Pease shelled out and went to God.

Another great NLM article

Regular readers may remember the posting I did entitled, "Armor", in which I discussed the supernatural dimension of the Mass vestments worn by Priests, as well as some commentary about the way sacristys have become "backstage before the show".

Well, whilst browsing the New Liturgical Movement website, I came across an article written (a week later) by Shawn Tribe which reinforces what I had written.  Definitely worth a read.

Feast of the Dedication of the Lateran Basilica

The gang at New Liturgical Movement have a great blog entry for today's feast day.

Also, the Sacred Destinations website has another nice entry.

Check them out.

OK, get back on the ledge.

From an Associated Press article which Drudge Report linked to:

"Presidents long have used executive orders to impose policy and set priorities. One of Bush's first acts was to reinstate full abortion restrictions on U.S. overseas aid. The restrictions were first ordered by President Reagan and the first President Bush followed suit. President Clinton lifted them soon after he occupied the Oval Office and it wouldn't be surprising if Obama did the same."

"Bush used his executive power to limit federal spending on embryonic stem cell research, a position championed by opponents of abortion rights who argue that destroying embryos is akin to killing a fetus. Obama has supported the research in an effort to find cures for diseases such as Alzheimer's. Many moderate Republicans also support the research, giving it the stamp of bipartisanship."

Wednesday, November 05, 2008

OK, come off the ledge.

Things to ponder on "the day after":

1. We'll have a President named "Barack".  It's not exactly the most popular name you've ever heard.  But let's look at the bigger picture: When it comes to Presidents, we've had a Millard, a Ulysses, a Rutherford, a Chester, a Grover (he was so nice they elected him twice), a Woodrow, a Calvin, a Herbert, a Dwight, and a Lyndon.  Life goes on.  We'll adapt.

2. We'll have a Catholic Vice President who is not exactly the poster boy for orthodoxy.  Is he the first Catholic who thought he could treat doctrine like a "build your own sundae" bar?  Chances are we can all fire off the names of at least five people we see every day who do the same.  So is he the first high profile Roman Catholic in public office to think that?  Can anyone say Kennedy, Pelosi, or in New Jersey, McGreevey?  But as Catholics, we also believe that there's always hope for the sinner to come home.  I mean, really, one good confession and Biden is back, baby!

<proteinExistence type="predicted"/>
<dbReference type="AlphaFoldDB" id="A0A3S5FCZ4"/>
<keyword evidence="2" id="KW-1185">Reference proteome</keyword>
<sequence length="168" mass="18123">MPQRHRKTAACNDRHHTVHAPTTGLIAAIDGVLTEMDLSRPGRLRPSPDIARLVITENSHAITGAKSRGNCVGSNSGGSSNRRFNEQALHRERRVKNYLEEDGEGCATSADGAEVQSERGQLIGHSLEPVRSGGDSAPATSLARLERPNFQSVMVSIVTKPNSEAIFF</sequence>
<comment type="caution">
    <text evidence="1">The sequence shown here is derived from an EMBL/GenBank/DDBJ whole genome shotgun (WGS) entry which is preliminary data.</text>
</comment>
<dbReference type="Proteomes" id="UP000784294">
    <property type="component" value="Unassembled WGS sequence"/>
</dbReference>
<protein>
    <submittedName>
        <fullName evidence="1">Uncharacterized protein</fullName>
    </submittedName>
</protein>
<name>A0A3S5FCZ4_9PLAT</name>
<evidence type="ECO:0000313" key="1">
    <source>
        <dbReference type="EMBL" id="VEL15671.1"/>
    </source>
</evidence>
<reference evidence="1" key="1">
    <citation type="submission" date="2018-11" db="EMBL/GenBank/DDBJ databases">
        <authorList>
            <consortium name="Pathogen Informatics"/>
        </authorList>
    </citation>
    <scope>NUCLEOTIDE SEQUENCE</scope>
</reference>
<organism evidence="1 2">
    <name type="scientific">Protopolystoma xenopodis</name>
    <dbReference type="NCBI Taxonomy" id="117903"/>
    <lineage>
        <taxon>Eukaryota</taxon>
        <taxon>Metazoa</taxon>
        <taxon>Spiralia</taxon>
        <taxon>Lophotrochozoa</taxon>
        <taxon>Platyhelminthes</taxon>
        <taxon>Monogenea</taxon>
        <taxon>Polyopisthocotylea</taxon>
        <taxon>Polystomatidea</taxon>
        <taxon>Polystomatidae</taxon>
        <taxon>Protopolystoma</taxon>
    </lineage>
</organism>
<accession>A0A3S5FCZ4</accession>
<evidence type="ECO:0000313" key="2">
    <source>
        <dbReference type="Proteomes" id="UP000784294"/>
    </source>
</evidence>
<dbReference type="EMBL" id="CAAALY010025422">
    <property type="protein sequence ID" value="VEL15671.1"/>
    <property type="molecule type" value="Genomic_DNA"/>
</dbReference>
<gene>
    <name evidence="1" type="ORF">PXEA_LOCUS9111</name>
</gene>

3. Catholics have crept one step closer to thinking that we can decide doctrine by popular vote.  This morning at daily Masses around the country, some Catholics are coming in with big grins on their faces like they snuck in after curfew without their parents' knowledge.  Other Catholics are coming in with faces that look like their puppy got run over.  Both may slip into feeling that this election somehow decided the fact that abortion is now somehow acceptable or permissible; It still is not.  Truth does not get determined by a popularity contest.  This election may have been about who gets to sit in the Oval Office as well as about five thousand other government agencies for the next four years, but it wasn't about who gets to say what's right and what's wrong.  That job was never on the table.

There might be more of these as the day goes on.  Stay tuned.

Saturday, November 01, 2008

All Souls spiritual reading

These all come from the Ignatius Press blog, so a thanks to them.

To Trace All Souls Day by Fr. Brian Van Hove, SJ, in St. Louis.

On November: All Souls and "Permanent Things" by Fr. James Schall, SJ, of Georgetown University.

Purgatory: Service Shop for Heaven by Fr. Anthony Zimmerman